TaxJar

What’s happening with sales tax in October?

by Jennifer Clark

October sales tax updates

2019 has been a tidal wave of activity for eCommerce businesses trying to understand the complexities around sales tax as the “Wayfair effect” continues to impact remote sellers. 

To back up, Wayfair is in reference to the landmark South Dakota vs. Wayfair Supreme Court case. This decision granted states the ability to set and enforce laws at the state level that require remote sellers to collect sales tax based on their economic activity into the state. Some states require a combination of transactions and sales, while others have only a sales threshold. When you cross the state’s threshold, you now have what’s called economic nexus. To complicate things, some states follow the precedent set by South Dakota, while others have completely unique rules that cause confusion. 

As a result, remote sellers now have to keep up with ever-changing laws that might require you to collect sales tax in one state but not another. And since the Supreme Court decision, marketplace facilitator laws are a new wave of legislation that can both simplify and complicate matters for online retailers. 

Thankfully, we’re highlighting some of these changes below to help you stay in the know. At TaxJar, we understand the frustration of thinking you finally understand where you have a sales tax obligation, only to have it change. Or worse, you don’t learn about new laws until it’s too late and you’re on the hook for past due taxes.

What’s Happening in October?

October might be one of the busiest months yet, with four states passing either new or amended economic nexus laws and 11 passing new marketplace facilitator legislation. These changes can have a big impact for remote sellers, as Kansas for example, has no economic threshold. Let’s take a look at the latest states to pass sales tax legislation that becomes active October 1, 2019, to help you determine if you’ll have a new obligation to collect and remit sales tax. 

The following states have enacted or updated economic nexus laws that take effect October 1, 2019:

  • Arizona
  • Kansas
  • Massachusetts (addition to cookie nexus)
  • Tennessee (finally passed legislation from two years prior)

Arizona

Arizona is unique in that it brings a tiered approach to those who qualify for economic nexus over the next three years. While most states have a set threshold that is permanent (until further notice), Arizona’s decreases over time from $200,000 (in 2019), to $150,000 in 2020, and $100,000 in 2021. So, if your sales are barely over $100,000 today, and hold steady, you wouldn’t cross the economic nexus threshold until 2021.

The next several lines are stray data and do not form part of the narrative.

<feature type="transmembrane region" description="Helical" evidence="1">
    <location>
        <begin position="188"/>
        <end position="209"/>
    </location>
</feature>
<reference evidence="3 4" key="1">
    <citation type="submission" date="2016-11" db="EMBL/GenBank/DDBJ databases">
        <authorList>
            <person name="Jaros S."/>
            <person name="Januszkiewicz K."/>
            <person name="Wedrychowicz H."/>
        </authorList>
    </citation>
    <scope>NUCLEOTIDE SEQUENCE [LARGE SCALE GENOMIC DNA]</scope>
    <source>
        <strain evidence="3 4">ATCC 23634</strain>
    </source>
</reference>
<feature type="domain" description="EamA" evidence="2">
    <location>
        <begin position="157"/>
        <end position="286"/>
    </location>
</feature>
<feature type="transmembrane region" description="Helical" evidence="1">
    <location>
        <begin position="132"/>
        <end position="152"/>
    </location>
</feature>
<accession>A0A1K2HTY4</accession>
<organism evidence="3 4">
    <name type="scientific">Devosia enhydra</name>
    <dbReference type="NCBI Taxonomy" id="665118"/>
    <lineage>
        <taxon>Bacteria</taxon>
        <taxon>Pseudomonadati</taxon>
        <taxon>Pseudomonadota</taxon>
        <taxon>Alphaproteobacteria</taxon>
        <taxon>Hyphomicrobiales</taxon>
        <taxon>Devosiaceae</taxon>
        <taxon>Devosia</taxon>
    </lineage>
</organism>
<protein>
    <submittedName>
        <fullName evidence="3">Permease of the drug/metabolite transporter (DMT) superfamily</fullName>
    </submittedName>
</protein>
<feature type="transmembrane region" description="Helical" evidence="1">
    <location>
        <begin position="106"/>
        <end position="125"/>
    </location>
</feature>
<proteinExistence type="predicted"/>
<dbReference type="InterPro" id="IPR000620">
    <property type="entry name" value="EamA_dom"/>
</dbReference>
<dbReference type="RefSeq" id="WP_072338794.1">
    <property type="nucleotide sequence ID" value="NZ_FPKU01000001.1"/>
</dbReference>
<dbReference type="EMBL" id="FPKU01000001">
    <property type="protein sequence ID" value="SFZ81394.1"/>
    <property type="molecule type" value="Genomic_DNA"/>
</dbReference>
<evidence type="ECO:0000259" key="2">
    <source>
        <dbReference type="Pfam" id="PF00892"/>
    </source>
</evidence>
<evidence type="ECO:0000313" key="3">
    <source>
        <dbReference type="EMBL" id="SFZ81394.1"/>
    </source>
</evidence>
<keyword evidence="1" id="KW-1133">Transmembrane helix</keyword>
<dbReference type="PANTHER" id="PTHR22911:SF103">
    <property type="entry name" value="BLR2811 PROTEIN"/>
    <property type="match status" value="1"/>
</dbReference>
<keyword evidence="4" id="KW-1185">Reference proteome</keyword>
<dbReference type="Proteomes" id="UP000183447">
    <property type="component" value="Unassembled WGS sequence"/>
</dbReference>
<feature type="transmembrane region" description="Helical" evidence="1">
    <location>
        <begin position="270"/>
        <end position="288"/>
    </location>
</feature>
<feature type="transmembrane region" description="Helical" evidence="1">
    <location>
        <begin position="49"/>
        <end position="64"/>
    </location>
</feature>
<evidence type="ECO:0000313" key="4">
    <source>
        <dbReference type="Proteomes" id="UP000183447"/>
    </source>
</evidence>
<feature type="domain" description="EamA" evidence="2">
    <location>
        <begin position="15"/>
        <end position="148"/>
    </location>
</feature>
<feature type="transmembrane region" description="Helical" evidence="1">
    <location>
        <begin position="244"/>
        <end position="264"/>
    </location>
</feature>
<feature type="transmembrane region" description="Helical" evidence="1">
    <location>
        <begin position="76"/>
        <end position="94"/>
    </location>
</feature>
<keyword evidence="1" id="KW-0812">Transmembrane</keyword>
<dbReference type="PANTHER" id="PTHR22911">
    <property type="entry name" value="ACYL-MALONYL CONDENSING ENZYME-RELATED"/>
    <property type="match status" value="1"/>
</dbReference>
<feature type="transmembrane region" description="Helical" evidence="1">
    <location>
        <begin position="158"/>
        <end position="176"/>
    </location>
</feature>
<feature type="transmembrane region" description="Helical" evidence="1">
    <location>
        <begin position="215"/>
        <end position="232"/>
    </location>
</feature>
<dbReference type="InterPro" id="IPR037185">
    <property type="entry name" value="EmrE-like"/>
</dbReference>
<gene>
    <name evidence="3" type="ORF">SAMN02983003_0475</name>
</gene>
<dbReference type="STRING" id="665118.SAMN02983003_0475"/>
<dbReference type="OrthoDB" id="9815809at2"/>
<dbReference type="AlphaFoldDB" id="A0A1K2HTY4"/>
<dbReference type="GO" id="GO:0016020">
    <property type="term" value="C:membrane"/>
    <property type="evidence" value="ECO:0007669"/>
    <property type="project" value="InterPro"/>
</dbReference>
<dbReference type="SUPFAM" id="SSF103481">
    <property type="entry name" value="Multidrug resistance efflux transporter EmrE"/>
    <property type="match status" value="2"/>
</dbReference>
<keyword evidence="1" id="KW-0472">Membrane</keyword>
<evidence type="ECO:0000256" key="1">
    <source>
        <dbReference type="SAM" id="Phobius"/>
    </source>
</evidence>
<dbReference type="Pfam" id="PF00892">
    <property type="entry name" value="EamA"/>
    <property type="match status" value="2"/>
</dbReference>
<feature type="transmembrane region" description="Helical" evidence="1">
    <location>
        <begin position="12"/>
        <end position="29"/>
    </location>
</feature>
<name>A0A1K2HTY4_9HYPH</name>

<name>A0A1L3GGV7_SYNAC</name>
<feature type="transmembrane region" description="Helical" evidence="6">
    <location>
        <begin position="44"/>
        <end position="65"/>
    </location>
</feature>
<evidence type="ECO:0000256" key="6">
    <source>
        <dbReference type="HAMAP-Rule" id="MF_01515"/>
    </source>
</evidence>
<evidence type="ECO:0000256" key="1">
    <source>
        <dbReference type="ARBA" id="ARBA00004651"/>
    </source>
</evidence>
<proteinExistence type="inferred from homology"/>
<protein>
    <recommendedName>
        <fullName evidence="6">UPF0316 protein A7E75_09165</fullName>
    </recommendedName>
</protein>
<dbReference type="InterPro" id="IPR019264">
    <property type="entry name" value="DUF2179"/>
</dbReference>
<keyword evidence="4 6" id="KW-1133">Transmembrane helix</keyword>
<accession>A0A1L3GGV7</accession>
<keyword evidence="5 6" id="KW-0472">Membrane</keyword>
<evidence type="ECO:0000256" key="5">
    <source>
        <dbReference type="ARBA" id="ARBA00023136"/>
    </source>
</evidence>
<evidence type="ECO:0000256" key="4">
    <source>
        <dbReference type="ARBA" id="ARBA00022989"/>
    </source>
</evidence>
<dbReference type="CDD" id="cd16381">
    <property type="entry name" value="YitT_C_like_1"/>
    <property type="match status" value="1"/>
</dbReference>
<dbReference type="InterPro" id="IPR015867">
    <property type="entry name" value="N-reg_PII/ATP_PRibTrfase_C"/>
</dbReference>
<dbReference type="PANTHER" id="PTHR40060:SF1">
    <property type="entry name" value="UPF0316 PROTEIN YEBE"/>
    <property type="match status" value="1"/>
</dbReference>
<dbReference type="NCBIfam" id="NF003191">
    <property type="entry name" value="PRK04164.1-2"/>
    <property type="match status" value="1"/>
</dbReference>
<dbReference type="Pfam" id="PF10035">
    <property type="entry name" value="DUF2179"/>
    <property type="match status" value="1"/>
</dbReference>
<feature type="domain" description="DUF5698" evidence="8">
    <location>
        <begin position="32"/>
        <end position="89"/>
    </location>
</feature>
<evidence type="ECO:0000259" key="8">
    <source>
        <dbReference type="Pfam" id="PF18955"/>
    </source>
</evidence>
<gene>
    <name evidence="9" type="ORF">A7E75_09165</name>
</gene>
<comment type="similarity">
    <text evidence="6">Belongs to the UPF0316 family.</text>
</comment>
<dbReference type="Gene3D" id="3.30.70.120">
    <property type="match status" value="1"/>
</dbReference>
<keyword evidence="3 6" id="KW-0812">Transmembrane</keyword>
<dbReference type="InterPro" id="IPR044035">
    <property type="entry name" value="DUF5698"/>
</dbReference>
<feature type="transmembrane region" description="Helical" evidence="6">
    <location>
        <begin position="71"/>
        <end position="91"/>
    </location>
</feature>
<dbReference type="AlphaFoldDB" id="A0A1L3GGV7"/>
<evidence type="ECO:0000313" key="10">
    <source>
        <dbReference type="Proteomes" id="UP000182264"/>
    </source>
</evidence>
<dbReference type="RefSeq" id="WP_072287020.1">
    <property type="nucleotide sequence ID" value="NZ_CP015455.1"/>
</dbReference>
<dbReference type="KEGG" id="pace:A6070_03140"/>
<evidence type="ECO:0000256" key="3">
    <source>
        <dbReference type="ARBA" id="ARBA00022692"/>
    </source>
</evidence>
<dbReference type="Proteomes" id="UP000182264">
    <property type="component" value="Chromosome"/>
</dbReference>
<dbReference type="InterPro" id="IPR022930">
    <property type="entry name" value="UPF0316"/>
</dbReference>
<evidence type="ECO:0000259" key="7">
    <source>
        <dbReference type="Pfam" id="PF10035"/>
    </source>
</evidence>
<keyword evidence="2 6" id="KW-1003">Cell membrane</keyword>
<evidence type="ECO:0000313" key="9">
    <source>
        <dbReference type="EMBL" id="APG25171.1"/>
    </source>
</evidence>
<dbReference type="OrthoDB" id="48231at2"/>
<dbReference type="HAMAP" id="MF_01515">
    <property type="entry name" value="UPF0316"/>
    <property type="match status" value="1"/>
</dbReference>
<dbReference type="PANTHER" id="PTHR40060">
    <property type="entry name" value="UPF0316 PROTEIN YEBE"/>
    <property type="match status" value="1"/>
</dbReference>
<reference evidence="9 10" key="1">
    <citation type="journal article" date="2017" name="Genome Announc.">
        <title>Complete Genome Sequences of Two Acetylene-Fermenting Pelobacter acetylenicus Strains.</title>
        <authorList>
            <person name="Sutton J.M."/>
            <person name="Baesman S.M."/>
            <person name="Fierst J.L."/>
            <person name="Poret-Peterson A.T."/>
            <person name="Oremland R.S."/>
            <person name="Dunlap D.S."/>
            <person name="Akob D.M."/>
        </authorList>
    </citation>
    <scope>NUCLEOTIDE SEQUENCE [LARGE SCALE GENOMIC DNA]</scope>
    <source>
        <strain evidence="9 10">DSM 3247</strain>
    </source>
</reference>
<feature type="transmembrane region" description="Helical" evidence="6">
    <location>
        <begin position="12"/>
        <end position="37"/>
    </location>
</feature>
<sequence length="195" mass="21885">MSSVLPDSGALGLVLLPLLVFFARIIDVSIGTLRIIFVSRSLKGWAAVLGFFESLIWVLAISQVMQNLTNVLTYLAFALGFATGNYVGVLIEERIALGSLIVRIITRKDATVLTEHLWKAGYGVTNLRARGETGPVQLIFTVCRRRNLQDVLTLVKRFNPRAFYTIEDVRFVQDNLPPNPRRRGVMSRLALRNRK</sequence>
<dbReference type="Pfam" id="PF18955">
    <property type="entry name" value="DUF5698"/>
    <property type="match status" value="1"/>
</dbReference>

Kansas

Kansas is one state to pay special attention to, as it appears to be exercising its right to set forth legislation at the state level that is unique to most others. There is no small seller exception, so all sales into the state will grant economic nexus to remote sellers. This means, if you have any activity in Kansas, you are required to register for a sales tax permit and collect sales tax from your customers. 

Massachusetts

Although Massachusetts previously recognized cookie nexus thresholds, they quietly passed new legislation for remote sellers who sell tangible personal property and services as well, lowering the threshold significantly from $500,000 and 100 transactions (cookie nexus)  to $100,000 in the current or prior year.  

Tennessee

Tennessee was an early adopter of economic nexus thresholds that require remote sellers to register and collect sales tax; however, the state’s law has been pending since March 2017. It’s finally a reality, so remote sellers who generate sales above $500,000 in Tennessee in the previous 12 months will now have an obligation to collect and remit sales tax.  

Additionally, the states below passed new marketplace facilitator legislation requiring marketplaces like Amazon and Walmart to collect on behalf of the seller beginning October 1, 2019. The platforms that are currently collecting in each state are also listed:

  • Arizona: (eBay, Etsy and Walmart)
  • California: (Amazon, eBay, Etsy and Walmart)
  • Colorado: (eBay, Etsy and Walmart)
  • Maine (eBay, Etsy and Walmart)
  • Maryland  (eBay, Etsy and Walmart)
  • Massachusetts  (eBay, Etsy and Walmart)
  • Nevada (eBay, Etsy and Walmart)
  • North Dakota  (eBay and Etsy)
  • Texas (eBay, Etsy and Walmart)
  • Utah (eBay, Etsy and Walmart)
  • Wisconsin (Etsy is collecting 10/1/19, but the law doesn’t take effect until 1/1/2020)

As we’ve seen with economic nexus laws, marketplace facilitator laws are similar in that each state can enact its own guidelines. While one state might make you register if you only sell on a marketplace that collects on your behalf, others won’t. For our complete listing of all states with marketplace facilitator laws and the platforms that collect in each, visit our State by State: Marketplace Facilitator Laws Explained guide.  

 We know that sales tax is complicated, that’s why we want to simplify it as much as possible for you through automation. Need to know where you have economic nexus? Find out where you stand in minutes through our FREE Sales & Transactions Checker. Don’t want to keep up with due dates? We’ll automatically file your taxes with each state so you don’t have to! Our award-winning solution is available on the most popular platforms and marketplaces, granting you the ability to import and manage sales tax all in one easy dashboard. Start a free 30-day trial today!

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